The Nikon 1 V1 is one of the two cameras launched at the release of the new 1 system, promising headline performance in a compact mirrorless body. How does the Nikon V1 fair in relation to its CSC peers?
Performance and value
Nikon 1 V1 review – Performance
The V1 performs its party tricks very well and is
impressive in these modes. Focusing is fast and accurate,and its ability
to lock onto moving subjects is probably better than any other CSC
we’ve used. The addition of the electronic viewfinder makes it so much
easier to follow action than the J1 too. The EVF, which offers 100%
coverage, switches on automatically as you put your eye to it and the
resolution is among the best we’ve seen, with a good refresh rate too,
though it isn’t in the same league as the new 2.4m-dot Sony OLED as
found in the NEX-7.
Where the V1 starts to fall down is when
you want to take more control of the settings, at which point the need
to keep plunging into the menus becomes a nuisance. The lack of any
quick access to even the ISO or white balance is disappointing, and many
of the other features that many serious hobbyists would expect are
missing too – for example, there’s no auto-bracketing (which would be
very useful with that fast burst mode), no control over the dynamic
range other than D-Lighting on/off and no highlight clipping display.
are some annoying operational quirks too, such as the camera’s
inability to shoot video in any mode other than movie mode, despite the
presence of a separate movie record button implying that it should.
troubling for many will be the fact that the smallish sensor makes it
harder to create shallow depth of field effects than with almost any
other system camera, except for the Pentax Q.
While the accessory
shoe gives the V1 potential for expansion there is currently only a
small (if brilliantly designed) flashgun and GPS unit available, and as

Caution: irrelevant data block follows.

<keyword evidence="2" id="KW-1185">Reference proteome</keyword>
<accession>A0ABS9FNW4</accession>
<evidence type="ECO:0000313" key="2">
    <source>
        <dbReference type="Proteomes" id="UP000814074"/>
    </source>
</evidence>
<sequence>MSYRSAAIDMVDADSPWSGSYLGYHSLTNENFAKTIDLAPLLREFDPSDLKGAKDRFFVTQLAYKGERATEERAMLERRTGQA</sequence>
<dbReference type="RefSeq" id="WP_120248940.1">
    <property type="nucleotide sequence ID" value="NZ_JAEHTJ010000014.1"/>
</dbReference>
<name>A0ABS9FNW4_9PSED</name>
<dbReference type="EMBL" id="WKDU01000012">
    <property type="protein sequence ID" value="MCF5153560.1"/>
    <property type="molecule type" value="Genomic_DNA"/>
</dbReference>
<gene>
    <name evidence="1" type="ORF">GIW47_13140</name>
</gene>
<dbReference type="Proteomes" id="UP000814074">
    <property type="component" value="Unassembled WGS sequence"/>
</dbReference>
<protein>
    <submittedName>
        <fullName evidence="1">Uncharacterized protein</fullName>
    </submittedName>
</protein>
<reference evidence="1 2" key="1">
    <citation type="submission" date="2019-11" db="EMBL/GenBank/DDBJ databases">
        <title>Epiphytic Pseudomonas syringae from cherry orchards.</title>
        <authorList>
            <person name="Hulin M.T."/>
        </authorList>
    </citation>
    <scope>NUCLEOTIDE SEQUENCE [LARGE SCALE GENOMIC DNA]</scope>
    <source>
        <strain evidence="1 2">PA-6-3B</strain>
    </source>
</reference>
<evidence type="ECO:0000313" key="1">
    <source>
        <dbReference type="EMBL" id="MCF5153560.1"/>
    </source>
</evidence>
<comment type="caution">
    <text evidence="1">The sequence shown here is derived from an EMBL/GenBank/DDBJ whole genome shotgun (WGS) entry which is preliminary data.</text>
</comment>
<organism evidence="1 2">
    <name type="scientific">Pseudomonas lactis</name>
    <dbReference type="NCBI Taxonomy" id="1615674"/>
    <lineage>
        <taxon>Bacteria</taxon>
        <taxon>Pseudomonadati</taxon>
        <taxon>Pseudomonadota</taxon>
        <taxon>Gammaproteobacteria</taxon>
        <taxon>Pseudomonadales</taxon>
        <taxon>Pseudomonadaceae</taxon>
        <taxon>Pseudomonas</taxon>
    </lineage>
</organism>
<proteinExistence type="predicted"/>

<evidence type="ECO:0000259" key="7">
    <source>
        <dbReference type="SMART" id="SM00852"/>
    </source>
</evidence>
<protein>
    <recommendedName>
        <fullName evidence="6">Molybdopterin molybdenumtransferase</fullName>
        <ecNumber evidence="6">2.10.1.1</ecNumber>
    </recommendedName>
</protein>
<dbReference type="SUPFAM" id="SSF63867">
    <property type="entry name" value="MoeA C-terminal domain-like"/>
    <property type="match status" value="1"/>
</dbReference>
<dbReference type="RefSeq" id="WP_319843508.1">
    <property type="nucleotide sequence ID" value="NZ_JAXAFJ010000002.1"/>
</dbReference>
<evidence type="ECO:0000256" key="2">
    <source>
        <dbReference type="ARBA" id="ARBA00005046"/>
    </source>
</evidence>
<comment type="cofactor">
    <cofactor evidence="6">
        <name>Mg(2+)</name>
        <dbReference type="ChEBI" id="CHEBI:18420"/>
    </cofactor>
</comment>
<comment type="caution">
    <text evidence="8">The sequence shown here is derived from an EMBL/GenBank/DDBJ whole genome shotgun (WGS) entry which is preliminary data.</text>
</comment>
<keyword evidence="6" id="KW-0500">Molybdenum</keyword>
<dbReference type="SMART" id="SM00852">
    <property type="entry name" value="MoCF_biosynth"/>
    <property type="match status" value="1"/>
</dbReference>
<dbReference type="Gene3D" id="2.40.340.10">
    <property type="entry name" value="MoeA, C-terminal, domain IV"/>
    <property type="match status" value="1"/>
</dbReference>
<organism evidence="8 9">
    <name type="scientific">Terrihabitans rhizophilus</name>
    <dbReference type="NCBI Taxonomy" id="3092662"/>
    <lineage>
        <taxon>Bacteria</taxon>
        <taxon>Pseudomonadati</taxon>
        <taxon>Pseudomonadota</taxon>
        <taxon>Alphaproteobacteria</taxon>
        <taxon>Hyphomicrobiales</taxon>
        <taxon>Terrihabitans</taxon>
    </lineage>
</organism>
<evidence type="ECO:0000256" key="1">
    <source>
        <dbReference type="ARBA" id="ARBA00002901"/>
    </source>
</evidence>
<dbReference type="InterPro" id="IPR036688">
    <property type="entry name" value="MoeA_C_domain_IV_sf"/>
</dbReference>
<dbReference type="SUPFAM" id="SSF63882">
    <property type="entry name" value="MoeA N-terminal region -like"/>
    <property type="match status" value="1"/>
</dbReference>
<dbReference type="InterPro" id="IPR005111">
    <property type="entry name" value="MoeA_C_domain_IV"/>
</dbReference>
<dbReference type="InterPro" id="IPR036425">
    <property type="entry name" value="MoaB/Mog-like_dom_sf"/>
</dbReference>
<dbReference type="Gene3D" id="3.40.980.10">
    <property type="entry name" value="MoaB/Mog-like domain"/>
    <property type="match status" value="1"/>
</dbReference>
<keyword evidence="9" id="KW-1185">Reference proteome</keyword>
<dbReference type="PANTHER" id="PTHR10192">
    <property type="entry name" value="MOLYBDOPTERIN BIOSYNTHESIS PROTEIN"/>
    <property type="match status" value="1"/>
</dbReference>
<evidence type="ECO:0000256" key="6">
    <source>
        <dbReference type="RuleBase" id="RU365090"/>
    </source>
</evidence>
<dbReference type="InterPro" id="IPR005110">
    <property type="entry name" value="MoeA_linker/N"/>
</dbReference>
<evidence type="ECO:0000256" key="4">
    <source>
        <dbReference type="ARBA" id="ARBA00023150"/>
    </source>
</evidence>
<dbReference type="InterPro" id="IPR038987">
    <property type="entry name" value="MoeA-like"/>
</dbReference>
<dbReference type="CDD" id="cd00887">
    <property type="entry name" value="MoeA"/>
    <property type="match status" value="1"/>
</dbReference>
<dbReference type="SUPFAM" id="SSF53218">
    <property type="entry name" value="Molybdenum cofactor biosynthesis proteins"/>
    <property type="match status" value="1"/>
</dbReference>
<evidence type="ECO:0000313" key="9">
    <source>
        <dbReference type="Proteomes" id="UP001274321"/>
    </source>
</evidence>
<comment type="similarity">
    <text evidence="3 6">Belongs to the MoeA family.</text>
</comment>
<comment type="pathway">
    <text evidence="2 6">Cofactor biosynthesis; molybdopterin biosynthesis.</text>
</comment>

it’s different to the ubiquitous hotshoe mount on most other cameras,
forget using your existing speedlights. The omission of a built in flash
would be more forgiveable if the external SB-N5 flashgun was included
in the box, but having to fork out another £130 for it when you’ve
already paid over £800 for the camera is a bit of an ask.
use of a larger DSLR battery (the same as the one used in the D7000)
may make the camera bigger but at least the battery life is a
respectable 400 or so shots, double that of the J1.
Nikon 1 V1 review – Value
V1 is likeable enough but its £829 price tag is extremely high for a
camera with a small sensor, no flash, and (so far) a very limited range
of additional lenses and accessories – unless you particularly want
those unique features. NA
Images from the V1 are very good
considering the size of its sensor, but not compared with other cameras
of a similar cost, all of which have much bigger sensors. Although
exposure and white balance are generally accurate, and colours vibrant,
the sharpness, noise and dynamic range are bettered by most other
cameras at this price, and they can produce shallower depth of field at
the same field of view and aperture. That said, high quality A3 prints
at ISO 1600 are entirely possible. The lenses are sharp but the 10-30mm
zoom suffers pronounced barrel distortion at 10mm, as does the 30-110mm
at 30mm to a lesser extent. The 10mm f/2.8 pancake is the best of the
trio we tried.